Environment and Sustainability

Feeding the hungry giant

How will China, a nation with 22% of the world’s population but with only 9% of the world’s arable land, continue to feed her people?

Little red taxis — they were everywhere. Blowing their horns. Weaving in and out of the traffic. Scaring me. And the bikes! Wherever I looked, little red taxis and bikes — my first and lasting impression of Beijing in 1995. And people! People all around me — people, people, people. All busy going somewhere. Doing something. Eating. Walking. Cycling. Eating. Did I say eating? Oh and can the Chinese eat! They do love their food.

Eco-label questioned

Consumers see red over questionable eco-labelling.

Green labels, which once made it easier for consumers to discern socially and environmentally responsible companies, are today leaving them frustrated, confused and deceived.

Penny Wong

Australia's first Asian-born woman in Parliament leads the country in talks about Climate Change.

Born of a Malaysian father and Australian mother, Penny Wong moved to Australia at the age of eight after her parents divorced. There she gained an interest in politics, and later earned her law degree.

Feeding the hungry giant (Part 2 of 2)

How will China, a nation with 22% of the world’s population but with only 9% of the world’s arable land, continue to feed her people?

< BACK to Feeding the hungry giant (Part 1 of 2)

Our Chico in heaven

This December, environmentalists the world over remember Chico Mendes, a Brazilian unionist and rubber tapper who fought tirelessly to stop the felling of trees by cattle ranchers in his beloved Amazon, and gave his life to his cause.

"At first I thought I was fighting to save rubber trees, then I thought I was fighting to save the Amazon rainforest. Now I realise I am fighting for humanity."

His fight ended exactly 20 years ago when those opposed to him savagely murdered him. He made a sacrifice to protect the environment long before it became fashionable and inspired many, including popular Mexican band Mana, which penned a moving Grammy-nominated tribute to him "Cuando los angeles lloran" (When the angels cry).

A malaria-free future?

It prevails in 105 countries and kills more people than AIDS and tuberculosis combined. Its victims include both old and young, and nearly half of those infected are in Asia. As another year dawns, are we any closer to eliminating malaria at last?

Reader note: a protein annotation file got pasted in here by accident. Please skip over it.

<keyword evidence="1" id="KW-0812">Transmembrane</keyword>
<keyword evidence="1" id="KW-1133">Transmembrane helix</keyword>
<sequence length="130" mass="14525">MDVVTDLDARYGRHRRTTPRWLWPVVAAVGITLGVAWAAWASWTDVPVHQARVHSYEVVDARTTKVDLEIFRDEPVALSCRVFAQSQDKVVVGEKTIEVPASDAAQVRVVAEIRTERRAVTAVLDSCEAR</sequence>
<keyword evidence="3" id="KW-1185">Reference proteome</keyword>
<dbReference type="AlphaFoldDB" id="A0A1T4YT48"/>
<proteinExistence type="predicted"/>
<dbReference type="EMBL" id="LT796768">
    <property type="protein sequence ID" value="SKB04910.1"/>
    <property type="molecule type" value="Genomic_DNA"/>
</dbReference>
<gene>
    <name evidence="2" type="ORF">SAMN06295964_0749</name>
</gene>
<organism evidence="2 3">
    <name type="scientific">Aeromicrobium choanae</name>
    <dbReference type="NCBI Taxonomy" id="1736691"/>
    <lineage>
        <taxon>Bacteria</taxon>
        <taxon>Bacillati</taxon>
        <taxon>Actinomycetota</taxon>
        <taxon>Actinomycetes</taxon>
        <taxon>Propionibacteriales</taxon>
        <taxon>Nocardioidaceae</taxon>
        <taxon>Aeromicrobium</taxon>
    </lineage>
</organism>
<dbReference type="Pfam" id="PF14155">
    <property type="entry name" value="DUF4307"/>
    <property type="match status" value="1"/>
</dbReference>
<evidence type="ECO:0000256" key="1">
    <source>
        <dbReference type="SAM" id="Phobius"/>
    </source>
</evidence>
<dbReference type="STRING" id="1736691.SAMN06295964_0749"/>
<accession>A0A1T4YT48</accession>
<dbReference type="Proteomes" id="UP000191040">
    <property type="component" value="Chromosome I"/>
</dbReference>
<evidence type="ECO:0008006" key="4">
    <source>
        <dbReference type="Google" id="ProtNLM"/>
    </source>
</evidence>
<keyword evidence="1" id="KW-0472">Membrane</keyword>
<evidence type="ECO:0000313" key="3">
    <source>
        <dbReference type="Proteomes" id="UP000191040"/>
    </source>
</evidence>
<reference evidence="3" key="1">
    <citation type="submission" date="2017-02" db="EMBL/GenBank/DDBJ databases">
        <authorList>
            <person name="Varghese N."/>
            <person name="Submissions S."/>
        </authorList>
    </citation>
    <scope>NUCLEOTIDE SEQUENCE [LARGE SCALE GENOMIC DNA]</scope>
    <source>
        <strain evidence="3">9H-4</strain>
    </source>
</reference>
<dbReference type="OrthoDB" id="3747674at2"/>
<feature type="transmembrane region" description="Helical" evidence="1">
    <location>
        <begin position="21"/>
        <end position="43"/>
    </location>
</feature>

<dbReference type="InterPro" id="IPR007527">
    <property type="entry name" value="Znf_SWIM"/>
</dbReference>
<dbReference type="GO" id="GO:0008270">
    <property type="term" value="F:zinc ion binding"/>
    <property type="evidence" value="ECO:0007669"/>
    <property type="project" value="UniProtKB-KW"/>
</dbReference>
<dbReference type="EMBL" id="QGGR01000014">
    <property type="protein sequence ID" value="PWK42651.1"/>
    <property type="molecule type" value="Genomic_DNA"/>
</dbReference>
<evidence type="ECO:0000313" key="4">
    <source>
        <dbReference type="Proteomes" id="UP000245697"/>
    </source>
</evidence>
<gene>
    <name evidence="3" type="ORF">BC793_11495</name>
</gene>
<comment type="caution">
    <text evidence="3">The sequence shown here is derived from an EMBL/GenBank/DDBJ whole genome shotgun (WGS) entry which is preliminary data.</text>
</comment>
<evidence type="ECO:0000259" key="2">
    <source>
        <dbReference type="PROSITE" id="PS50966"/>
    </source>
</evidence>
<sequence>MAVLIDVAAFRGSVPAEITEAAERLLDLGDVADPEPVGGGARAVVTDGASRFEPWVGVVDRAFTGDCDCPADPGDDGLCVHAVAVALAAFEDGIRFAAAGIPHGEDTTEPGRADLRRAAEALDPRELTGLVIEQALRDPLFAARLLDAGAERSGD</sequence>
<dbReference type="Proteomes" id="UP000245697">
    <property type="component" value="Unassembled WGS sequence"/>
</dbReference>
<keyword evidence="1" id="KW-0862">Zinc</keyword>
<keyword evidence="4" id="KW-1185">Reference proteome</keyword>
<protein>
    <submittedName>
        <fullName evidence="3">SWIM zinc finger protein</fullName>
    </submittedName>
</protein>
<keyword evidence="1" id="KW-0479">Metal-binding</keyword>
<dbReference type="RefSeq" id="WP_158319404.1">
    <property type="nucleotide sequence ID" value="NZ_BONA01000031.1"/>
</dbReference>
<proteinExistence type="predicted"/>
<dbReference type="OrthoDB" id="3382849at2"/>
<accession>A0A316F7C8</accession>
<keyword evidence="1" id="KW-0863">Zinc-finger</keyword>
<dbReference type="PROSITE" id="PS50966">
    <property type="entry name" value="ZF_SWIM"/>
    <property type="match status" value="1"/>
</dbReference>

According to the World Health Organisation (WHO), malaria is responsible for nearly 3 million deaths worldwide each year. It remains the most important and widespread tropical disease, and its treatment and control have become more difficult with the spread of drug-resistant strains of parasites and insecticide-resistant strains of mosquito vectors.

Bugged by the heat

As earth warms up, new species of insects have begun to establish themselves all across Europe, sparking concerns about biodiversity and public health.

Castiglione de Cervia, a village of 2,000 in northern Italy, was celebrating Ferragosto – a summer festival marked by collective rites, eating, drinking and sexual excesses – when one after another fell ill with weeks of high fever, exhaustion and excruciating bone pain.

Less oil for your car, more bang for your buck

John Taylor has several impressive world records under his belt. His latest one is one he created with his wife, Helen. Together, they set a new World Record for fuel efficiency in 2006.

Find out how to cut fuel usage by at least 10 percent so drivers have less money going into the fuel tanks and more into their pockets.

Around the world in 78 days in a Volkswagen Golf FSI 1.6

Billionaire blossoms

Yang Huiyan of Country Garden Holdings Co. has supplanted the "wastepaper queen" as the richest woman in China.

Wasn’t it only a few months ago that Zhang Yin, founder of China’s largest paper recycling firm, was named the richest woman in the country? Well, now she has been replaced.